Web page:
We had anticipated that the day 2 elevation would be less than the first day,, but unfortunately it continued in much the same vein.  As mentioned in previous blogs, when I am tackling a long distance event like this my tactics mainly revolve around walking the uphills, and running the downhills and flats.  I am very strict on this as ultimately I know I need my legs to be just as fresh after 100 miles as they are after 1, so any incline is walked.  Unfortunately with the Cleveland Way, the inclines are pretty relentless, and often the downhill sections are so steep that they are too steep to build any pace down.  This meant that it consistently felt slow going, which did feel a bit frustrating at times.  We continued through some lovely seaside towns, and Sandsend, Robin Hoods Bay and Whitby all looked stunning locations, which were packed with tourists with it being a boiling hot bank holiday.  We kept a slow but steady pace but felt it was always going to be a battle to get to Filey before the sun went down.  I have always said with the challenges everyone’s safety is of the utmost importance, including those in the support cars.  We reached Burniston, approximately 13 miles from the finish just as the final rays of sunshine disappeared from the sky at about 9pm.  Although the pace we were going at would have got us to the finish by 1am, and even with our head torches, we felt the pace may drop further still and we might not get to the finish until 2/3am.  Still being 2 hours from home we felt it was in everyone’s best interests if we called it a day, and came back on Monday to complete it.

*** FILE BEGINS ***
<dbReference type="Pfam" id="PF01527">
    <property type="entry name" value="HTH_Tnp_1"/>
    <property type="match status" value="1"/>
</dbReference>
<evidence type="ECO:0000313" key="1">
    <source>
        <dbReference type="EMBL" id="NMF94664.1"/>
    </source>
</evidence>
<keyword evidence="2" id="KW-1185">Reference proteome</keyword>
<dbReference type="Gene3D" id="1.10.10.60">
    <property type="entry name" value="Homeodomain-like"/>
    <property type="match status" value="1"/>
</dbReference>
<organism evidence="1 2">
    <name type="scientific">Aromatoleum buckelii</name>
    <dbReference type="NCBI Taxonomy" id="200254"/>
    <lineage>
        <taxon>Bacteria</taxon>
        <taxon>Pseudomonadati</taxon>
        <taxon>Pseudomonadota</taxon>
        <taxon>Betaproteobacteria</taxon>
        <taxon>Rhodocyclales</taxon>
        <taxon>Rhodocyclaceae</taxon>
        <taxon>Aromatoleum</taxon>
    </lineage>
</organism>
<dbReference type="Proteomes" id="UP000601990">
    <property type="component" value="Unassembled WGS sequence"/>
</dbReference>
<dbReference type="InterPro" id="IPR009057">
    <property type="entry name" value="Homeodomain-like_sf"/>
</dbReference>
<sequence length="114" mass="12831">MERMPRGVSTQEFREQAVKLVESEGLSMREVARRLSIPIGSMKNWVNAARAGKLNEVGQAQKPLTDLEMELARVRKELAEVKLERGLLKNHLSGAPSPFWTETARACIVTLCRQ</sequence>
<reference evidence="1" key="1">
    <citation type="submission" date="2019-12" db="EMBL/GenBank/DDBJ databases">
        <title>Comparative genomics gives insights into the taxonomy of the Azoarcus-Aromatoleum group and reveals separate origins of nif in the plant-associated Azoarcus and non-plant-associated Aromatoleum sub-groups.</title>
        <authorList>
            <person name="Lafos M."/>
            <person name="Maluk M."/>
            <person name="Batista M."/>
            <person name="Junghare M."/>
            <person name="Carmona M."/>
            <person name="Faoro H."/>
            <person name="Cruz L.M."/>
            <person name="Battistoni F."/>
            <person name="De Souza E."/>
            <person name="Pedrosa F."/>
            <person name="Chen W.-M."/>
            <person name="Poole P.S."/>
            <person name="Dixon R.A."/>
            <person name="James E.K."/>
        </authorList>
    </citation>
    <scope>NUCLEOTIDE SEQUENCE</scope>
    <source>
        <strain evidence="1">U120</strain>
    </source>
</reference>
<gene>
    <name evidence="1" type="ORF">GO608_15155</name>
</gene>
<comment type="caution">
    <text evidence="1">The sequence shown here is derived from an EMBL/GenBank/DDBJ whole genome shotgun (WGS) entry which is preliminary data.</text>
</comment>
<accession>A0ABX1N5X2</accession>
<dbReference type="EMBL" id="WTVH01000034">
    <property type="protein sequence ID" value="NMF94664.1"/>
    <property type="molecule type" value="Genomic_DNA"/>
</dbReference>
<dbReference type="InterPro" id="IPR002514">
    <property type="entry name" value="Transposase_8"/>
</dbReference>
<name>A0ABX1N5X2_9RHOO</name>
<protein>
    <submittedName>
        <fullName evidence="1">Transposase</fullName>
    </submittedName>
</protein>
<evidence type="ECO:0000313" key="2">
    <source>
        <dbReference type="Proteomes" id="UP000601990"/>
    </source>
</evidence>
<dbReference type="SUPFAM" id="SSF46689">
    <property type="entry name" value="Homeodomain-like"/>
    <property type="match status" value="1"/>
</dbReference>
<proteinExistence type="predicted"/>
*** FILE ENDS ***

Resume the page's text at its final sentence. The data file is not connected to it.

We headed back out early Monday morning, and were back on the trail by 9am.  The route drops down into Scarborough with about 10 miles to go, and you pretty much loop around the outside of the Town, covering 3-4 miles on the outskirts of the town.  This was an interesting stretch right along the sea front, and again with it being a national holiday there were plenty of beachgoers to keep us entertained.

The route then climbs back into the cliffs, and the last 8 miles again hug the coast as you move towards Filey.  Morale was starting to fade a little at this point, so we agreed to meet the support team a couple of times in this last stretch to provide water and a snack and some all important encouraging words which were duly delivered.  At this point it is much more a mental battle than a physical one, and just as tiredness really felt like it was setting in, the town of Filey appeared in front of us which gave a much needed boost!  The last mile and a half were a strong run/shuffle/waddle to our final destination point, with a good outpouring of relief, beer and champagne waiting for us at the finish line.

This was probably the hardest challenge to date, with the continued elevation making it a real test.  With the pace slowed right down it became very frustrating at times, and mentally was the most difficult to conquer.  The scenery is stunning, but after 50 miles the last thing you want to see is more coast/moors.  Massive respect to anyone who does the Hardmoors 110.  Our total moving time for this was 32.5 hours.  Roll on the Berlin Marathon!